- Installing a geothermal heat pump in Tulsa can reduce your energy costs by 80%
- Geothermal heat pump systems in Tulsa pay for themselves within 5 years
As environmentally friendly, energy-efficient home technologies become more popular, many people in Tulsa, Bixby, Broken Arrow, Jenks, Owasso, Sapulpa, Sand Springs, Oklahoma City and the Grand Lake Area struggle to understand whether a geothermal heat pump is a right choice for their retrofit or new construction project. Here are some important things to consider
How much do geothermal heat pumps cost?
Generally speaking, purchase and installation of a geothermal heat pump or ground source heat pump in Tulsa will cost more than an electric or natural gas system. Cost can vary depending on factors like whether the installation is a retrofit to replace an existing heating and air system or if it is part of new construction, the type, and size of the system needed to efficiently heat and cool your home, soil composition around your property and ease of installation.
However, the significant savings that geothermal heat pumps provide make them an excellent investment. Energy savings in the Tulsa area are such that most geothermal heat pump systems pay for themselves within 5 years.
How much energy does geothermal save in Oklahoma?
According to the EPA, geothermal heat pumps can reduce energy consumption up to 44% compared with air-source heat pumps and up to 72% versus electric heating with standard air-conditioning equipment. That can add up to as much as 80% savings in energy costs in Oklahoma.
Here are the Benefits of Using Geothermal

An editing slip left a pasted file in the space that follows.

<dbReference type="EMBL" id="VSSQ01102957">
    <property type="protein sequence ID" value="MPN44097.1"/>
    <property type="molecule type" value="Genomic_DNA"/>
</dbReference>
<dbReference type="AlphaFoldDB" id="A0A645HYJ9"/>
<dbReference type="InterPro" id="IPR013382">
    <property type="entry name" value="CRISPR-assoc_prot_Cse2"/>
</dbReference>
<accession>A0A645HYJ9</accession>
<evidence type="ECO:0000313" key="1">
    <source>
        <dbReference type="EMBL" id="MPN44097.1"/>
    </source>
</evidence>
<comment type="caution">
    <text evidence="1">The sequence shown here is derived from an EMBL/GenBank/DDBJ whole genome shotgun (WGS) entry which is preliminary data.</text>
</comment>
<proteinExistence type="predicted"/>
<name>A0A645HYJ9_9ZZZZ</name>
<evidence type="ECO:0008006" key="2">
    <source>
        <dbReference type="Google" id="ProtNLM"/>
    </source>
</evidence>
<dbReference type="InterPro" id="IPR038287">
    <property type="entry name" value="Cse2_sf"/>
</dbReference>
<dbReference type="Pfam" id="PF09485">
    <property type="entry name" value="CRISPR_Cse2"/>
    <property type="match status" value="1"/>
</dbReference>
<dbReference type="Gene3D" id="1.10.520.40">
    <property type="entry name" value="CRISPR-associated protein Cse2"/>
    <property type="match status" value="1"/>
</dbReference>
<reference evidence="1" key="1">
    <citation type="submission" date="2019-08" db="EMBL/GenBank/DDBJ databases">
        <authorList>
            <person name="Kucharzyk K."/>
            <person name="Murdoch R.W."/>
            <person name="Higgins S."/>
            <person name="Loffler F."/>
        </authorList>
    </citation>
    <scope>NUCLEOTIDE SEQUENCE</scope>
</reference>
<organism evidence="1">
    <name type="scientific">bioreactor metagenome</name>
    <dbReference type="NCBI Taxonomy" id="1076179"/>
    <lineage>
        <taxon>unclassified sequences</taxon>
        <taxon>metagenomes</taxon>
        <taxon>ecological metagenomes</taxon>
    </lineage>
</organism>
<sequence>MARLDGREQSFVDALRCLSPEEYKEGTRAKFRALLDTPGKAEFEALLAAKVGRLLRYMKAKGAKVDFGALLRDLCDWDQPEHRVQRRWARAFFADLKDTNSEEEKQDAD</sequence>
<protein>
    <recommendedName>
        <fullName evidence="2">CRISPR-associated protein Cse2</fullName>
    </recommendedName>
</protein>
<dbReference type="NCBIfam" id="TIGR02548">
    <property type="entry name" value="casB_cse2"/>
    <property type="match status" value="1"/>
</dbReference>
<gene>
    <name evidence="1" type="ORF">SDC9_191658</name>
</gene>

- Uses clean, renewable energy. Geothermal heat pumps work by harnessing the ambient temperature of the ground, which means there is no onsite combustion or the greenhouse emissions, including carbon dioxide and carbon monoxide, that go with it. If you’re looking for a way to reduce your carbon footprint, geothermal heating, and air conditioning is a great option.
- Quieter than conventional cooling systems. Although many people picture big, noisy systems, geothermal heating, and air conditioning equipment are actually typically quieter than conventional systems, and they maintain around 50% relative humidity in the house, meaning you’ll no longer suffer from dry winter air caused by conventional heaters.
- They last longer than conventional systems. Because they’re guarded against the elements, indoor units typically last 25 years, more than the estimated 15-year lifespan of conventional outdoor compressors, and the ground loop can last as long as 50 years, meaning your system will stick around far beyond most conventional equipment.